James Brown Jr.
But, I now know that my body of work was influenced and shaped by the powerful energy of the 1960s, The Civil Rights Movement, the deaths of Malcolm, Medgar, & Martin. Black artists nationally and internationally developed the Black Arts movement.
This movement embraced the history, heritage, politics and culture of African people. The great James Brown sang “I’M BLACK and I’M PROUD” and Aretha Franklin sang “RESPECT”. During, the ‘60s & ‘70s the majority of my body of works was on paper.
I received a BA from the University of Florida, Tampa in 1975. Later, in 1987, I received a MFA from Howard University; my thesis was in Watercolor. I then began to translate the waters into 10 textile appliqué embroidered tapestries. Since that time I have become a textile/fiber artist creating with silk and wool fibers as a felter.
Lilian Thomas Burwell
Burwell attended the Little Red School House in Greenwich Village, this country’s first progressive school. She attended the High School of Music and Art in Manhattan. She returned then to her maternal heritage in Washington, D.C. to complete her secondary education at Dunbar High School, which at that time continued to graduate many of this country’s most prestigious African Americans. Returning to Brooklyn, New York, she received most of her professional training in art at Pratt Institute where she also taught during her teacher training. She credits years of studying with Benjamin Abramowitz as the greatest singular and specific influence on her art both in practice and philosophy. She finalized her undergraduate degree at the University of the District of Columbia after teaching art for over 14 years. She then earned her Masters of Fine Arts in Painting at Catholic University in consortium with American University during a sabbatical year.
In the eighty-fifth year of her life, she works nearly full time in her studio in Highland Beach near Annapolis, Maryland, continuing to create her cutting edge sculptural paintings which continue to evolve into newly explored media and installations.
At the age of 89, Shapiro took her first computer graphics course at the Corcoran and now creates fluid, transparent and ethereal figures and images using her computer as an expressive painting tool. Over the past six decades, Marilee Shapiro has exhibited at the Smart Museum in Chicago, Vassar College in Poughkeepsie, locally at American University, Franz Bader Gallery, Washington Studio School, Studio Gallery, Cosmos Club and Warehouse Gallery, to name a few.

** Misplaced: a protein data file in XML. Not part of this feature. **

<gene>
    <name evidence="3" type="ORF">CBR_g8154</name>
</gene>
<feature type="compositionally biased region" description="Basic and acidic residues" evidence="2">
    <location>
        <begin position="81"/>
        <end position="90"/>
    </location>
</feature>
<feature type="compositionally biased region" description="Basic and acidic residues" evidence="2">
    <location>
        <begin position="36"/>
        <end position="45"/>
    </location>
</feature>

Knowing she would have to earn a living, she opted to major in commercial art, which required her to focus upon perfecting her drawing skills. It was in her first figure class that the instructor informed her that she was going to be a truly fine artist. Carmen has never looked back. Her ability to capture a likeness and her love of realism bring a calm but passionate response to ordinary subjects.
Her extensive and continuous academic training includes: the Corcoran School of Art; Pratt Institute; New York University; the Art Students’ League; Catholic University; and the Repin Institute Academy of Fine Art, St. Petersburg, Russia.
An instructor of fine art for the past 15 years she demonstrates watercolor, oil, and acrylic methods throughout the Washington, D.C. area, often travels abroad for artistic inspiration and source material, including trips to Africa, Latin America, Europe, the Caribbean, the Middle East, and the Far East. Her artistic works hang in private, corporate, and public collections throughout the western world. She continues to participate in numerous exhibitions and competitions, and has received numerous recognitions and awards. In addition to being a representational artist, Carmen is a curator and an educator.